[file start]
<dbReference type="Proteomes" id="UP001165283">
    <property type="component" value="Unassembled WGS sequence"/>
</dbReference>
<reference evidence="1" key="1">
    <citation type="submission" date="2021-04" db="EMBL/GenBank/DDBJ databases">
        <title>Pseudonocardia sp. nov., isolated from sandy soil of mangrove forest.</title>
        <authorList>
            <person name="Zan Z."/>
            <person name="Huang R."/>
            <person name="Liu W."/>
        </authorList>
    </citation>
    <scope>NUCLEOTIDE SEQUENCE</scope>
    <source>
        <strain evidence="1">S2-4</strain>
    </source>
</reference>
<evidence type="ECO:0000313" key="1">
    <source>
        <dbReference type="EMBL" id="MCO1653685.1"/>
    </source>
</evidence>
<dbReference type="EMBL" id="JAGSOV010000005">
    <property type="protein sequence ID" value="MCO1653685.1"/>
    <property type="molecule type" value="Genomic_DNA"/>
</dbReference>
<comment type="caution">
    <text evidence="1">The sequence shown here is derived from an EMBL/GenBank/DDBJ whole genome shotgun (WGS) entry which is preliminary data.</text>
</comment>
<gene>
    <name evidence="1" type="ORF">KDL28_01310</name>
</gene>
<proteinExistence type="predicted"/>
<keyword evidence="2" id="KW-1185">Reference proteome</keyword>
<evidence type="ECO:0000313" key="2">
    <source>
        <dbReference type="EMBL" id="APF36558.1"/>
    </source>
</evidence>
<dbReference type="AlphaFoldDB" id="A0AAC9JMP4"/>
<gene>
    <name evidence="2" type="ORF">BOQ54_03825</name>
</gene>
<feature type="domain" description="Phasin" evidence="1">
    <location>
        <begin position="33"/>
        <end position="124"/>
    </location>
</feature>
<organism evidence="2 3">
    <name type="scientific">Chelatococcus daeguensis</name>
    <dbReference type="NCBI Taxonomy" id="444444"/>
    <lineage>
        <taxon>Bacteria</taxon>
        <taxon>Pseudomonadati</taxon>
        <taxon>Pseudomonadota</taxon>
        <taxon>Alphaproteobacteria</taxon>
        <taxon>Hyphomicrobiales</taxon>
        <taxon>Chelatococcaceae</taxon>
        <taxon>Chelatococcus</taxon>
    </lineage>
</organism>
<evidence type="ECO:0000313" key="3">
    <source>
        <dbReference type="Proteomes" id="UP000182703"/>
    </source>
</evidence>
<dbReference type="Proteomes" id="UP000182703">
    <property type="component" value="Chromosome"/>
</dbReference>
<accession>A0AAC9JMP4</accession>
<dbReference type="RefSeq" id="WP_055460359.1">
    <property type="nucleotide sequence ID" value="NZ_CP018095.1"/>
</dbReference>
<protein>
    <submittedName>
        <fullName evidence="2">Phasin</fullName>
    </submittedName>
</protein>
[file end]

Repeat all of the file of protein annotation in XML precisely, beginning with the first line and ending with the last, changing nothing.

<dbReference type="Proteomes" id="UP001165283">
    <property type="component" value="Unassembled WGS sequence"/>
</dbReference>
<reference evidence="1" key="1">
    <citation type="submission" date="2021-04" db="EMBL/GenBank/DDBJ databases">
        <title>Pseudonocardia sp. nov., isolated from sandy soil of mangrove forest.</title>
        <authorList>
            <person name="Zan Z."/>
            <person name="Huang R."/>
            <person name="Liu W."/>
        </authorList>
    </citation>
    <scope>NUCLEOTIDE SEQUENCE</scope>
    <source>
        <strain evidence="1">S2-4</strain>
    </source>
</reference>
<evidence type="ECO:0000313" key="1">
    <source>
        <dbReference type="EMBL" id="MCO1653685.1"/>
    </source>
</evidence>
<dbReference type="EMBL" id="JAGSOV010000005">
    <property type="protein sequence ID" value="MCO1653685.1"/>
    <property type="molecule type" value="Genomic_DNA"/>
</dbReference>
<comment type="caution">
    <text evidence="1">The sequence shown here is derived from an EMBL/GenBank/DDBJ whole genome shotgun (WGS) entry which is preliminary data.</text>
</comment>
<gene>
    <name evidence="1" type="ORF">KDL28_01310</name>
</gene>
<proteinExistence type="predicted"/>
<keyword evidence="2" id="KW-1185">Reference proteome</keyword>
<evidence type="ECO:0000313" key="2">
    <source>
        <dbReference type="EMBL" id="APF36558.1"/>
    </source>
</evidence>
<dbReference type="AlphaFoldDB" id="A0AAC9JMP4"/>
<gene>
    <name evidence="2" type="ORF">BOQ54_03825</name>
</gene>
<feature type="domain" description="Phasin" evidence="1">
    <location>
        <begin position="33"/>
        <end position="124"/>
    </location>
</feature>
<organism evidence="2 3">
    <name type="scientific">Chelatococcus daeguensis</name>
    <dbReference type="NCBI Taxonomy" id="444444"/>
    <lineage>
        <taxon>Bacteria</taxon>
        <taxon>Pseudomonadati</taxon>
        <taxon>Pseudomonadota</taxon>
        <taxon>Alphaproteobacteria</taxon>
        <taxon>Hyphomicrobiales</taxon>
        <taxon>Chelatococcaceae</taxon>
        <taxon>Chelatococcus</taxon>
    </lineage>
</organism>
<evidence type="ECO:0000313" key="3">
    <source>
        <dbReference type="Proteomes" id="UP000182703"/>
    </source>
</evidence>
<dbReference type="Proteomes" id="UP000182703">
    <property type="component" value="Chromosome"/>
</dbReference>
<accession>A0AAC9JMP4</accession>
<dbReference type="RefSeq" id="WP_055460359.1">
    <property type="nucleotide sequence ID" value="NZ_CP018095.1"/>
</dbReference>
<protein>
    <submittedName>
        <fullName evidence="2">Phasin</fullName>
    </submittedName>
</protein>